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Pembrokeshire Herald Column - 8th March 2024

Earlier this week the Tory Government in Westminster suffered a series of defeats in the House of Lords over the bill to revive the Rwanda deportation scheme. The proposed legislation seeks to designate Rwanda a safe country to where it can send asylum seekers, thereby preventing subsequent challenges in the courts on this issue. Peers supported changes to make it easier for judges to challenge the scheme, and to require the treaty between Rwanda and the UK to be fully implemented before any flight takes off. While these changes will likely be voted down when the bill returns to the House of Commons, it puts this whole sorry saga into sharp relief as we approach the General Election.


To date the cost of the scheme is around £240 million – and yet not a single person has been sent to Rwanda so far. The National Audit Office recently published a report showing that to send less than one per cent of UK asylum seekers to Rwanda, the taxpayer will be forced to pay over half a billion over the course of the five-year agreement with Rwanda – nearly £2 million per person sent. If this wasn’t enough, the Government right now is paying around £8 million per day on housing migrants in hotels, allowing inadequate security checks at the border, and unlawfully housing child refugees in inappropriate accommodation. Put simply, the Tories have lost control of our borders, and the immigration system is broken.


Immigration is high on the agenda for many people in Pembrokeshire, and an examination of the migration figures shows why that is the case. In 2022, net migration into the UK (the difference between the number of people coming to live in the UK and those leaving) was a record 745,000. For context, in 2010 when David Cameron took over from Gordon Brown, that figure was just 256,000. Combine that with   the pressures on public services, stagnant wages, and a race to the bottom on working conditions, people are entitled to want the UK Government to get a grip on migration.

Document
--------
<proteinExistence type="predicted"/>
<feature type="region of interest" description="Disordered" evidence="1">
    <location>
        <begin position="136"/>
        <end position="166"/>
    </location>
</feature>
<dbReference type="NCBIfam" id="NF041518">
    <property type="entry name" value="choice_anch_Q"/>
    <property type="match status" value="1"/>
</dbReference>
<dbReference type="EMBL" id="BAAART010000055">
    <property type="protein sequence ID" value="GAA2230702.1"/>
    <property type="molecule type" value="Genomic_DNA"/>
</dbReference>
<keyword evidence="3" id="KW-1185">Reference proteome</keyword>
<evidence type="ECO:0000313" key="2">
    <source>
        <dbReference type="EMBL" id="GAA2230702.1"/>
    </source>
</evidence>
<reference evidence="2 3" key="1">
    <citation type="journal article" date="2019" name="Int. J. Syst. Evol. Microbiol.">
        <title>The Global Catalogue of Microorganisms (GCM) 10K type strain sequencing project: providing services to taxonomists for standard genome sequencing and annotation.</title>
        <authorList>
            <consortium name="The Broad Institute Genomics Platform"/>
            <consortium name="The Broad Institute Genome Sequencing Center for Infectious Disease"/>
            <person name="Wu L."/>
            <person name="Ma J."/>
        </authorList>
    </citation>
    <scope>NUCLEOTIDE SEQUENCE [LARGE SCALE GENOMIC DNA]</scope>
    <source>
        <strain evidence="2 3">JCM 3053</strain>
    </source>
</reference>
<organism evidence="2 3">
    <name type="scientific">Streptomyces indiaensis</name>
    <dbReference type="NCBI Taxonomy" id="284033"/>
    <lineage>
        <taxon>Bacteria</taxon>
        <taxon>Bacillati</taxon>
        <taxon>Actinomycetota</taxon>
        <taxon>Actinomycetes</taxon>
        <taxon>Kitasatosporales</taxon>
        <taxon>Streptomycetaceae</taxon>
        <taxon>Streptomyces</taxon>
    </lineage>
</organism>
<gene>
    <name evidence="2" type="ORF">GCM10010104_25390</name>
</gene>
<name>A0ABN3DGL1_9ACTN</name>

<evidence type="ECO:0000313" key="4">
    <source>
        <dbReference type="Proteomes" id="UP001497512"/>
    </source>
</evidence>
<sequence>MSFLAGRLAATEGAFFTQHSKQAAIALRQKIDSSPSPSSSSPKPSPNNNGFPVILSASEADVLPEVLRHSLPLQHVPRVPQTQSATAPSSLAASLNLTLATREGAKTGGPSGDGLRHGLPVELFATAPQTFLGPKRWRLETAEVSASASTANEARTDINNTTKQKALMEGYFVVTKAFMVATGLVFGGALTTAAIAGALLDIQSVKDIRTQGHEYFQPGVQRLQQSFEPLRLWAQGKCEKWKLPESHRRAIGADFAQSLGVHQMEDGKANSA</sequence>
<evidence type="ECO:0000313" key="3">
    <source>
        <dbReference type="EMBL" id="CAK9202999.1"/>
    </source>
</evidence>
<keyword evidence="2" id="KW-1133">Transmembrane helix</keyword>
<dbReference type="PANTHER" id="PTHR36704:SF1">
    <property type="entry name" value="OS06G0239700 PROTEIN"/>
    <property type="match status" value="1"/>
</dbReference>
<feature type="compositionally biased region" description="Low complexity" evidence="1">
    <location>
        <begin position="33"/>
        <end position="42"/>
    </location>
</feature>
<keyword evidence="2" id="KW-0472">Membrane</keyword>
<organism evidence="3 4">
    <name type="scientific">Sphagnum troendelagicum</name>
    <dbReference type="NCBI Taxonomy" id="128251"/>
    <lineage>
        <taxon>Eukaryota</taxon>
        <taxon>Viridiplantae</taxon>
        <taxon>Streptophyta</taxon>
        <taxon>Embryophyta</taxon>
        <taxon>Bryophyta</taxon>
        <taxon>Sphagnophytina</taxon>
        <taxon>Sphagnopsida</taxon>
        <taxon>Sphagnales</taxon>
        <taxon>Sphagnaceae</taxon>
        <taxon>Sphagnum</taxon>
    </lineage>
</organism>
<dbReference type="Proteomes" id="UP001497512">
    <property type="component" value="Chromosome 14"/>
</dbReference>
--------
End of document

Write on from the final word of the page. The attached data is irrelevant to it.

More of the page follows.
The Labour Party recognises these concerns and is committed to restoring order at our borders. We will redirect public money from the failed Rwanda scheme to fund a proper border security plan that will reform the asylum system:

  • Crack down on criminal smuggler gangs with more cross-border police, counter-terror style tactics, and deeper security cooperation with Europe.

  • End hotel use for asylum seekers, clear the Tory asylum backlog by recruiting 1,000 Home Office caseworkers and a new returns unit backed by 1,000 staff to fast-track removals of those with no right to stay, as well as speeding up returns to safe countries.

  • Reform resettlement routes to include a clearer process for refugees with family connections in the UK, preventing them from being exploited by criminal gangs.

  • Negotiate a new agreement with France and other countries on returns and safe family reunions for child refugees.

  • Tackle humanitarian crises at source to help refugees in their region including restoring the 0.7% aid commitment when the fiscal situation allows.


Right now we are looking at £150,000 per person to be sent to Rwanda, £120 million to help the Rwandan economy if 300 people are sent, and £20,00 per individual relocated; it is farcical to suggest that those payments constitute good use of taxpayers’ money. It is time that we ended this sorry episode and started to chart a clear course on migration, which takes control of our borders and gives people confidence that the Government is acting in their best interests.


You can read the column in the Pembrokeshire Herald on page 66 here


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